We rode what seemed like countless hours and hundreds of kilometers to Aktobe on pretty much perfect roads and hardly any traffic. I am sorry for not offering specific kilometer figures, but I somehow did not inherit this fetishism regarding the logging of the odometer from my Grandfather who I remember has recorded the number of kilometers his Lada has rolled between each refueling in a small notebook inside his glovebox. (By the way, his Lada, which in Hungary is already considered an oldtimer would still be seen as a totally mainstream vehicle in Kazakhstan, where most people drive similarly old or even older models on the pothole ridden roads alongside ancient Kamaz trucks.)
The weather was again beautiful and clear, though a bit colder than yesterday. On the final third of the trip, some trees appeared. I took a go pro movie in the morning, it is the fourth recording of an about 20 minute segment of road. I also have recordings of Mongolian and Russian highways. I will put these online when I am back home, they will need some video editing, otherwise they may be a bit … monotonous. We saw huge flocks of crows today, and a fox who caught a hapless crow. The highlight was a massive eagle that flew across the road just meters ahead of me. We also saw a group of three adventure bikers at the side of the road; I regret not stopping and meeting them, but I did not want to further annoy Jerome who never seems to want to stop. Probably 100% of our stops are requested by me. Still, our only significant stop was over lunch, where Jerome made some pasta with tuna and tomato sauce on my benzene burner for us.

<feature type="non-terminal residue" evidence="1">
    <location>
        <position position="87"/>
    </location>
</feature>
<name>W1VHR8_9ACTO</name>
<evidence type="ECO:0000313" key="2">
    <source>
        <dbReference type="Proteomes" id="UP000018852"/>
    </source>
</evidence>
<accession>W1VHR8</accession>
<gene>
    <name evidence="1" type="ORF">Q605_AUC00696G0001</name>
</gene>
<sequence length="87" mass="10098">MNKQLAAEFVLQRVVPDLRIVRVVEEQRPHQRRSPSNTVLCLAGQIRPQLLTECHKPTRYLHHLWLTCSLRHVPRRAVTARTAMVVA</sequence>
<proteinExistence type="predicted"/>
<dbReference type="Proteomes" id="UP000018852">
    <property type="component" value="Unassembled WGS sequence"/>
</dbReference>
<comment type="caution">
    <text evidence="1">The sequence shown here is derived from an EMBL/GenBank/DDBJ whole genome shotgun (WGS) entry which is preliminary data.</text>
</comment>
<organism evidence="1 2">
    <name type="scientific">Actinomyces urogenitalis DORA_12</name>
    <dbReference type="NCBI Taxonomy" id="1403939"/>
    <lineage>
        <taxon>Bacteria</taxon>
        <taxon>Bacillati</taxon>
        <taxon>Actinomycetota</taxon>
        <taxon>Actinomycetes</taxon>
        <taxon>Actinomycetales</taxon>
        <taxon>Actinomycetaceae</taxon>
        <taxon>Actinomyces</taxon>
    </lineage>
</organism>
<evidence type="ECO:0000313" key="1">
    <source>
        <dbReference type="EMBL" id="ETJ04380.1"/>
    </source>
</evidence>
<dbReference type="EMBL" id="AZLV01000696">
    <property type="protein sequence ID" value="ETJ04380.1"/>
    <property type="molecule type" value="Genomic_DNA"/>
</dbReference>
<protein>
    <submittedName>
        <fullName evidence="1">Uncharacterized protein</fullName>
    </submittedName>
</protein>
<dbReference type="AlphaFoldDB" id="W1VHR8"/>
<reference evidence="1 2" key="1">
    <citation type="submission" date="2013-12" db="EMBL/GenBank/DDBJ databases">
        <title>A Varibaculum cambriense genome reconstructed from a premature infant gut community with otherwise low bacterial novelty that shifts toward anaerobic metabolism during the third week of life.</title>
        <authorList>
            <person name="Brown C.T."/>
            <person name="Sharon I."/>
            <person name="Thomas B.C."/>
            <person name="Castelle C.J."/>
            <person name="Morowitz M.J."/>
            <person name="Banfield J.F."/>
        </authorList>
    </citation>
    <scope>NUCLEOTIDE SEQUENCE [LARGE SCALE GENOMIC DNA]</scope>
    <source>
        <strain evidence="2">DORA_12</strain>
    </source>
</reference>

We reached Aktobe in the evening traffic jam, where it was hard to concentrate on riding AND waving back to all the motorists who were waving to us and asking where we were from, or other for us incomprehensible questions.
We’re staying in hotel Aktobe, one of our random passers-by fans named George was friendly enough to organize us a car which we were asked to follow, and he took us to the hotel. This city seems even less touristy than Kostanay, and we were not able to find a restaurant in the new city’s center, so we had to make do with the food court in a shopping mall. There was a slight misunderstanding regarding our order, and we ended up receiving two enormous pizzas. We shared one, stuffed ourselves with half of the second, and then I gave away the still hot final half to a grateful hobo on the street.
We will try to visit the local Aleya museum before driving on toward Uralsk tomorrow.